The amendment says that individuals buying insurance on the exchange may still purchase coverage that includes abortions as long as no federal money is used. It also says that insurers may still offer abortion coverage as long as such coverage, and the administrative structure behind it, is not supported by federal money, and as long as their insurance offerings on the exchange include two nearly identical options, one of which covers abortion services and one of which does not.
Whether someone would be affected by the restriction depends on whether they receive what the bill calls "affordability credits" -- federal subsidies that would help the lower-middle class buy coverage.
People who choose to receive the subsidies would indeed face more significant restrictions on abortion coverage. If they want a plan with abortion coverage, they would have to buy a separate, add-on plan for abortion coverage known as a "rider," using their own money.
But Lowey said the amendment "puts new restrictions on women's access to abortion coverage in the private health insurance market even when they would pay premiums with their own money ." We believe that Lowey's formulation is, at best, misleading. The people who would truly pay all of the premium with their own money -- and who would not use federal subsidies at all -- are not barred in any way from obtaining abortion coverage, even if they obtain their insurance from the federally administered health exchange.
Lowey's office counters that exchange participants who get the subsidies do indeed pay a share of their premiums with their own money, maybe even a majority of the cost. But if that's what Lowey meant, she should have said abortion coverage would be prohibited "even when they pay part, or most, of their premiums with their own money." Not making that distinction, combined with her failure to specify that she was discussing only people who use the exchange, suggests that the restrictions are more severe and widespread than they actually are.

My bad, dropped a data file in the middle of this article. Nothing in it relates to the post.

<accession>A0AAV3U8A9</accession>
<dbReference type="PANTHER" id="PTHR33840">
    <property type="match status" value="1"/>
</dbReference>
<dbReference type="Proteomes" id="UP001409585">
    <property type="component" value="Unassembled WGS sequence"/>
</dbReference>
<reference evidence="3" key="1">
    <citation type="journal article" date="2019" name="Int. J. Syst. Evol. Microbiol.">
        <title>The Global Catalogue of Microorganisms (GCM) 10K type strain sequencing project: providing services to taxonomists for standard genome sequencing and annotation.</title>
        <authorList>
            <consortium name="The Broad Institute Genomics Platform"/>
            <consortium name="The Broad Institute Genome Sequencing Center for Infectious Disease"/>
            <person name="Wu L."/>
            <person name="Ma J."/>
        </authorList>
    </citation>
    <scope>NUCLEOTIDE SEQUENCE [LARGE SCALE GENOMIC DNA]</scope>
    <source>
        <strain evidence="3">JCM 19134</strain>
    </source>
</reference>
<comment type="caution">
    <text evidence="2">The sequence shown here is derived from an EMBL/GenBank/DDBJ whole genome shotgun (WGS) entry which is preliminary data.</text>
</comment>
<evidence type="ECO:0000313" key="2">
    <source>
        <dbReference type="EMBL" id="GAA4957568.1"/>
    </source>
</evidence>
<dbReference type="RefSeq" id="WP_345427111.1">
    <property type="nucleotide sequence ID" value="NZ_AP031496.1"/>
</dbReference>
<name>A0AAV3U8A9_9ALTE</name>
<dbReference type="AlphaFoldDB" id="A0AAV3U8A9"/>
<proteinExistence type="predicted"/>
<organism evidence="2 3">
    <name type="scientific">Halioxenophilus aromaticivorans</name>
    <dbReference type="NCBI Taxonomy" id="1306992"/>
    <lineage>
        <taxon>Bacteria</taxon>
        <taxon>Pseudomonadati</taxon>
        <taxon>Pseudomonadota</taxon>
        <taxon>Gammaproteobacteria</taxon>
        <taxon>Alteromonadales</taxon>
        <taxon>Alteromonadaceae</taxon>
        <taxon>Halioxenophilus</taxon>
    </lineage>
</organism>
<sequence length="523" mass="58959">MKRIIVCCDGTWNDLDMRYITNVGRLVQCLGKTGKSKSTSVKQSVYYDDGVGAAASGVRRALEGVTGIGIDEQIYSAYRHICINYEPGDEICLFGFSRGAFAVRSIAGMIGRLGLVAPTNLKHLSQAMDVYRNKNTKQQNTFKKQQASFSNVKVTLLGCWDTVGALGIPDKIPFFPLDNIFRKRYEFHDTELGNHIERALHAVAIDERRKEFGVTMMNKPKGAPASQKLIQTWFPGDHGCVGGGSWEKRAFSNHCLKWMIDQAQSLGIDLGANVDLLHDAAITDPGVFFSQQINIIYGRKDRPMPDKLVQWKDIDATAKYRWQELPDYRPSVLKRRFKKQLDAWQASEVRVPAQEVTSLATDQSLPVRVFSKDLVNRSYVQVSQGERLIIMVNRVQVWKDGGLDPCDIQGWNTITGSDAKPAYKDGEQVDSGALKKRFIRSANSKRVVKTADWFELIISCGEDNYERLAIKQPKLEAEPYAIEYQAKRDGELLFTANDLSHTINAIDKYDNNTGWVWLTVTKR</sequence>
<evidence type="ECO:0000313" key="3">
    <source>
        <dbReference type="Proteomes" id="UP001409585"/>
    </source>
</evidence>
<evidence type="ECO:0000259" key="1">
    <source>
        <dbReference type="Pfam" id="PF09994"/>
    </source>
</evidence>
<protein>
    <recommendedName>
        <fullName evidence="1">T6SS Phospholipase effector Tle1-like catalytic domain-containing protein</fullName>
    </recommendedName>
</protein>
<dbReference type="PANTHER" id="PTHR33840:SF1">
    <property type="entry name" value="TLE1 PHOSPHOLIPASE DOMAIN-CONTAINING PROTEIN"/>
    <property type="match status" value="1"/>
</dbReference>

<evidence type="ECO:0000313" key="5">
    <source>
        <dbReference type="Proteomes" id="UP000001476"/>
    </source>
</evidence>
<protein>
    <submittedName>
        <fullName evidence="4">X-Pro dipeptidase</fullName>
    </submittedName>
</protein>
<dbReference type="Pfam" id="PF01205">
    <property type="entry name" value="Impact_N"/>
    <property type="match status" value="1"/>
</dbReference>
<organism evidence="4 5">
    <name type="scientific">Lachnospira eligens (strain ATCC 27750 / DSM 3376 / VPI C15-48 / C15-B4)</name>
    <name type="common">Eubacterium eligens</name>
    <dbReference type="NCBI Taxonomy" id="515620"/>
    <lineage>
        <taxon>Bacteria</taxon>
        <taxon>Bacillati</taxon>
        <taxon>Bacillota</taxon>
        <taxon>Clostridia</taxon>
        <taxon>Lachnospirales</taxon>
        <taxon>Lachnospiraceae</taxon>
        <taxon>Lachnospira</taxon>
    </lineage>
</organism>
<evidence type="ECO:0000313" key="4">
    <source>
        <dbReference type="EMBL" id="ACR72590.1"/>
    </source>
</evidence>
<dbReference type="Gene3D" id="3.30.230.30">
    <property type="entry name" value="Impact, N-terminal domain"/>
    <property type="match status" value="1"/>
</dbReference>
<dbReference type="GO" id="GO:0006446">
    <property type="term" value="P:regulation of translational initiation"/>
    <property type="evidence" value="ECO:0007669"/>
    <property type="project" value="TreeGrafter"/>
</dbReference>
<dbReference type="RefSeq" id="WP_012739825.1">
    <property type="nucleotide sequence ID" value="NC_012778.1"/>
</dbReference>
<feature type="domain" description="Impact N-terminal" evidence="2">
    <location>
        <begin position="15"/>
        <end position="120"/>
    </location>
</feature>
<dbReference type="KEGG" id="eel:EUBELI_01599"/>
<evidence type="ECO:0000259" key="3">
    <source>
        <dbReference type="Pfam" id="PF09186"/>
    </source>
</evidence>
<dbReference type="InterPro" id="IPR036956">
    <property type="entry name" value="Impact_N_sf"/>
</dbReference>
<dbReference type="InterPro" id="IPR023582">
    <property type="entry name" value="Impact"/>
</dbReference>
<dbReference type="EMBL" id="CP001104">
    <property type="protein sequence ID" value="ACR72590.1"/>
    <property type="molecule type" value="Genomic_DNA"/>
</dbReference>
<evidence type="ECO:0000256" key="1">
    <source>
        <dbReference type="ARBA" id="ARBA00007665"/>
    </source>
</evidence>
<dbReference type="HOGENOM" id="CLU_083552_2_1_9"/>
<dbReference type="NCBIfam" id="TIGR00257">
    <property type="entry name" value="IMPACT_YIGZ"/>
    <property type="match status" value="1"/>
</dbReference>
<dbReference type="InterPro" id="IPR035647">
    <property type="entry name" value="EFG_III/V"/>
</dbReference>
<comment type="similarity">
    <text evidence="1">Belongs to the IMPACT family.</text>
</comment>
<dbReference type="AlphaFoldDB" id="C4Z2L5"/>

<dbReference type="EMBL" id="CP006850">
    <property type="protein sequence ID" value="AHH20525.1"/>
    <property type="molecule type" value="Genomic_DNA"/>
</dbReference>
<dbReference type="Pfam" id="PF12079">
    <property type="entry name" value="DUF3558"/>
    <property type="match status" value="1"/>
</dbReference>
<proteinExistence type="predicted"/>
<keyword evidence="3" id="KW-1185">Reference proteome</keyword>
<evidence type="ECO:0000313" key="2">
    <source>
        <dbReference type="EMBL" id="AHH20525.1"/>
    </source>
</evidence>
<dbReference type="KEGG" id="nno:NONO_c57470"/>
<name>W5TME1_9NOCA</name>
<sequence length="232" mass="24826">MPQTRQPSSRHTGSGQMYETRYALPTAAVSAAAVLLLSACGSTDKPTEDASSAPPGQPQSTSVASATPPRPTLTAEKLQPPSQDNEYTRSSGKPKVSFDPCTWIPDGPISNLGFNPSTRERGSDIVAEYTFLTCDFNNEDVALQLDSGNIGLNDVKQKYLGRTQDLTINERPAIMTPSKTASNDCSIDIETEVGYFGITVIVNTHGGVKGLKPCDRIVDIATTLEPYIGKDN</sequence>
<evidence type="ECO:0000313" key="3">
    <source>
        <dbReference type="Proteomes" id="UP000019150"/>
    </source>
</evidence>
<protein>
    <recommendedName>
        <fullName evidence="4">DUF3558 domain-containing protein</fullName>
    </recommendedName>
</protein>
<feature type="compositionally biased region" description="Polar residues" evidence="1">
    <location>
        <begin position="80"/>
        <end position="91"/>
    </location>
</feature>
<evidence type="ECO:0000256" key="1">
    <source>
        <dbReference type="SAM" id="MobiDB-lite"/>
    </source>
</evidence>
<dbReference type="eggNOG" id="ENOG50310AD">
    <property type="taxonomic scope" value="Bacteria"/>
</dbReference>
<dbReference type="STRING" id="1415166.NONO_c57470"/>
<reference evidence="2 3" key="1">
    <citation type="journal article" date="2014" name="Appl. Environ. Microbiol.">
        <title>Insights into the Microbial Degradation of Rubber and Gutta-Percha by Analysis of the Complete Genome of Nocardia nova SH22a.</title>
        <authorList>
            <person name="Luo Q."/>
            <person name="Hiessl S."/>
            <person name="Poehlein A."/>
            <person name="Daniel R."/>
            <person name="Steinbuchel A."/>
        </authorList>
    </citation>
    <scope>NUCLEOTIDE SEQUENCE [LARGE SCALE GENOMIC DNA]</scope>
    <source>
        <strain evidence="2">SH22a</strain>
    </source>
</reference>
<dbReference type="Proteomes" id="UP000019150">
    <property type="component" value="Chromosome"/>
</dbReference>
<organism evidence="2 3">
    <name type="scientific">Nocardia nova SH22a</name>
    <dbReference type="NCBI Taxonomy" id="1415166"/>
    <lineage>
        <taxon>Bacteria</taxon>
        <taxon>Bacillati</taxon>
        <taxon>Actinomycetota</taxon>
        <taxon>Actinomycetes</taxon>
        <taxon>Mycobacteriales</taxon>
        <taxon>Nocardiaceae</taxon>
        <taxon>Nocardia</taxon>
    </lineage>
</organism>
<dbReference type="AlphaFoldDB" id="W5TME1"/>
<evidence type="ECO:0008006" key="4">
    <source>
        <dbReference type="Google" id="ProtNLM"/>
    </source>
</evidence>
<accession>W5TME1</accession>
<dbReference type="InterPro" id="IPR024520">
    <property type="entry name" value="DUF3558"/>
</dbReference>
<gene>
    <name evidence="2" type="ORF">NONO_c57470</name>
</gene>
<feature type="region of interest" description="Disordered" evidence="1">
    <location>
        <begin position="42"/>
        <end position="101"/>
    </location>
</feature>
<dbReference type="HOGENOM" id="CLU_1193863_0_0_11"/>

Some in the abortion-rights community do actually make a stronger case that the amendment would harm individuals who pay for their coverage without subsidies. This line of argument involves what insurance companies might do from a business perspective in response to the amendment.
Some critics say that the amendment throws up enough obstacles against offering abortion coverage on the health exchange -- particularly the requirement to offer two separate plans, one of them without abortion provisions -- that insurers will simply take the path of least resistance and offer a single plan that leaves out abortion coverage. Some also argue that companies will be reluctant to offer riders for abortion coverage, or that there won't be much demand for them. This could indirectly diminish the abortion coverage options for people on the exchange who don't take subsidies, even though the law doesn't limit their options directly.
There's plenty of room for debate about how the Stupak-Pitts amendment will eventually shape the availability of abortion coverage. But Lowey is wrong on two points. First, she suggests the amendment applies to everyone in the private insurance market when it just applies to those in the health care exchange. Second, her statement that the restrictions would affect women "even when they would pay premiums with their own money" is incorrect. In fact, women on the exchange who pay the premiums with their own money will be able to get abortion coverage. So we find her statement False.